The Legacy of Atlantic Slavery and the Refashioning of Black History in Britain Today

18 February 2016, 4.00 PM - 18 February 2016, 5.45 PM

Madge Dresser

Board Room, 2 Priory Road

Centre for Ethnicity and Citizenship Seminar Series

Board Room, 2 Priory Road - Thursday 18th February, 4pm

This talk will be delivered by Guest Speaker Madge Dresser from The University of the West of England


Historians’ approaches to Atlantic slavery have undergone profound changes since the 1960s. This paper reviews some of these historiographical developments in relation to their impact on the study of Black History in Britain today. Based on my own experience as a public-facing academic historian, it attempts to articulate some of the methodological and ethical dilemmas now facing Black History both inside and outside the academy.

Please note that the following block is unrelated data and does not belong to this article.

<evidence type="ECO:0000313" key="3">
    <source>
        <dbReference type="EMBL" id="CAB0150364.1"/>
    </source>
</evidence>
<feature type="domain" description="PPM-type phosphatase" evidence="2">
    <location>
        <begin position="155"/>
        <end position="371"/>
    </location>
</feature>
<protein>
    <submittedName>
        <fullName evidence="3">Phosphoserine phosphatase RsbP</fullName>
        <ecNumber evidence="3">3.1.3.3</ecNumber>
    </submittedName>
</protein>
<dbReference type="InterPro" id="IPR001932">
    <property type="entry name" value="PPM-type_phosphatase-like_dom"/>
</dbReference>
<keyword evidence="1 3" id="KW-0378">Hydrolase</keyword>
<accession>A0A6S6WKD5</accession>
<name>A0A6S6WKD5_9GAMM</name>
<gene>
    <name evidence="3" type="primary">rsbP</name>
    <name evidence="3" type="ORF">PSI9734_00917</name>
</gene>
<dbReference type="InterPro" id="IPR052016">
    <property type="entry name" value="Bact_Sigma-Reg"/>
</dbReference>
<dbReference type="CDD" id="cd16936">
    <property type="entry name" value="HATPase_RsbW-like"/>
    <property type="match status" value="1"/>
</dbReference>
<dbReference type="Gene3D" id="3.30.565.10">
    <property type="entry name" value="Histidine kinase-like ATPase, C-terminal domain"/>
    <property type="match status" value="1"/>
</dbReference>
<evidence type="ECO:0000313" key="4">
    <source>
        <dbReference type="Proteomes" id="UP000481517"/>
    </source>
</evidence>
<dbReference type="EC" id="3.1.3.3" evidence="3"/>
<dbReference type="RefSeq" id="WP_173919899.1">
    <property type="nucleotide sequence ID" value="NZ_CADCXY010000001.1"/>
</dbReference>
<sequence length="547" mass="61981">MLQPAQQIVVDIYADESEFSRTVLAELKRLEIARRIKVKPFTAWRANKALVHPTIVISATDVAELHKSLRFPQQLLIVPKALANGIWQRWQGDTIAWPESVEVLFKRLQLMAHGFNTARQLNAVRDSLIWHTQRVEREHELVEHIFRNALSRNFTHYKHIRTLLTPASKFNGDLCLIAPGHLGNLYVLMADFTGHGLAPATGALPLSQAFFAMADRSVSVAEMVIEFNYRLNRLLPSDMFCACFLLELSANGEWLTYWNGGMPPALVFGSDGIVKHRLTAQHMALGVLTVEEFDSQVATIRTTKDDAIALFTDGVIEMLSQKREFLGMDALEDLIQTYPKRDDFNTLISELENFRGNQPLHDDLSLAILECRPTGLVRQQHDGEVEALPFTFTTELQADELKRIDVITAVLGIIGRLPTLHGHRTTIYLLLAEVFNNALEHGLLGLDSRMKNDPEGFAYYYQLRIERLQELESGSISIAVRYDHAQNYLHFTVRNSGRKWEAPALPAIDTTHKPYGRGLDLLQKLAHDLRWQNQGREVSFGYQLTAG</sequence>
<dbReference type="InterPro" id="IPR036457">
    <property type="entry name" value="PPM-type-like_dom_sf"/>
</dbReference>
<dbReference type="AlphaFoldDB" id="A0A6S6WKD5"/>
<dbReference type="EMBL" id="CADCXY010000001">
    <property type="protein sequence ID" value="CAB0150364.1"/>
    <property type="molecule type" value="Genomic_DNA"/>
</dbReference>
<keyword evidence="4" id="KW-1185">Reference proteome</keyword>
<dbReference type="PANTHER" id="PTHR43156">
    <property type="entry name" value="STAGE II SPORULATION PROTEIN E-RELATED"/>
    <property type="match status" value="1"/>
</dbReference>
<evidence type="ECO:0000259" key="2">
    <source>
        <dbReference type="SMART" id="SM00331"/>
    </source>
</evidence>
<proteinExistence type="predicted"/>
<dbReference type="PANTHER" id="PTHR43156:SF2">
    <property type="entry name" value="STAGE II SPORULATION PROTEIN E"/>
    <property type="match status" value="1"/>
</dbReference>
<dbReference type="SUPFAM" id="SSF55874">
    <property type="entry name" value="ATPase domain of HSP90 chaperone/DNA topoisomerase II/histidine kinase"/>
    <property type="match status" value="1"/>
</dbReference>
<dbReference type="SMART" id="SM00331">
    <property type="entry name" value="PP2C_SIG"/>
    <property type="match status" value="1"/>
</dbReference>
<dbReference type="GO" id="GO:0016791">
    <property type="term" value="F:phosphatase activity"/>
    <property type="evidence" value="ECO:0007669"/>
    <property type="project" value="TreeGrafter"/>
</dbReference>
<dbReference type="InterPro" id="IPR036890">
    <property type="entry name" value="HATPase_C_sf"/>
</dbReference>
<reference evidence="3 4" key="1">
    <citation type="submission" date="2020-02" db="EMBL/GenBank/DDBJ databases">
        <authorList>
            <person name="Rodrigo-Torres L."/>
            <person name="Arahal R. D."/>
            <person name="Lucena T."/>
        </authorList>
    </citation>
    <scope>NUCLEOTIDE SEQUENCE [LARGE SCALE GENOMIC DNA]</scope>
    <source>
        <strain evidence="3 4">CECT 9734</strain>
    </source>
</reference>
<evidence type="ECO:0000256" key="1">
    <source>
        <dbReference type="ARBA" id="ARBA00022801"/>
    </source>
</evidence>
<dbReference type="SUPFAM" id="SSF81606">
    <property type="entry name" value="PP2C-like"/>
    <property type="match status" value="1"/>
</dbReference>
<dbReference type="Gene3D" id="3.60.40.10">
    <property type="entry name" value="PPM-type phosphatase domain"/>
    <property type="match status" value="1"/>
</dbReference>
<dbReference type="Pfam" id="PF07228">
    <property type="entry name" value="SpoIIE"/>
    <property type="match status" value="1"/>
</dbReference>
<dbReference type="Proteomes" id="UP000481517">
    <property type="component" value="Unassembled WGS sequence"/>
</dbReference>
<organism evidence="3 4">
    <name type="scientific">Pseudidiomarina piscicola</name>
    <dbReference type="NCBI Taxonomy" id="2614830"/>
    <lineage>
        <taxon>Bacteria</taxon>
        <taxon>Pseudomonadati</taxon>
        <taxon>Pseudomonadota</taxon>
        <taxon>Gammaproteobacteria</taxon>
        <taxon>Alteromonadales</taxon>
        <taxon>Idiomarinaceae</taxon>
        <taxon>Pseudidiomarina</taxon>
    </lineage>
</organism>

Is the need to redress the silence about Black peoples’ contribution to British society before Windrush at odds with the need for nuanced, empirically-substantiated historical interpretation? How if at all, is the continuing legacy of slavery embedded in the current controversies over statues, slavery and country houses? What really is ‘the secret relationship’ between Black and Jewish History’? And to what extent do existing models of research funding and media representation replicate as well as challenge racial and class exploitation?


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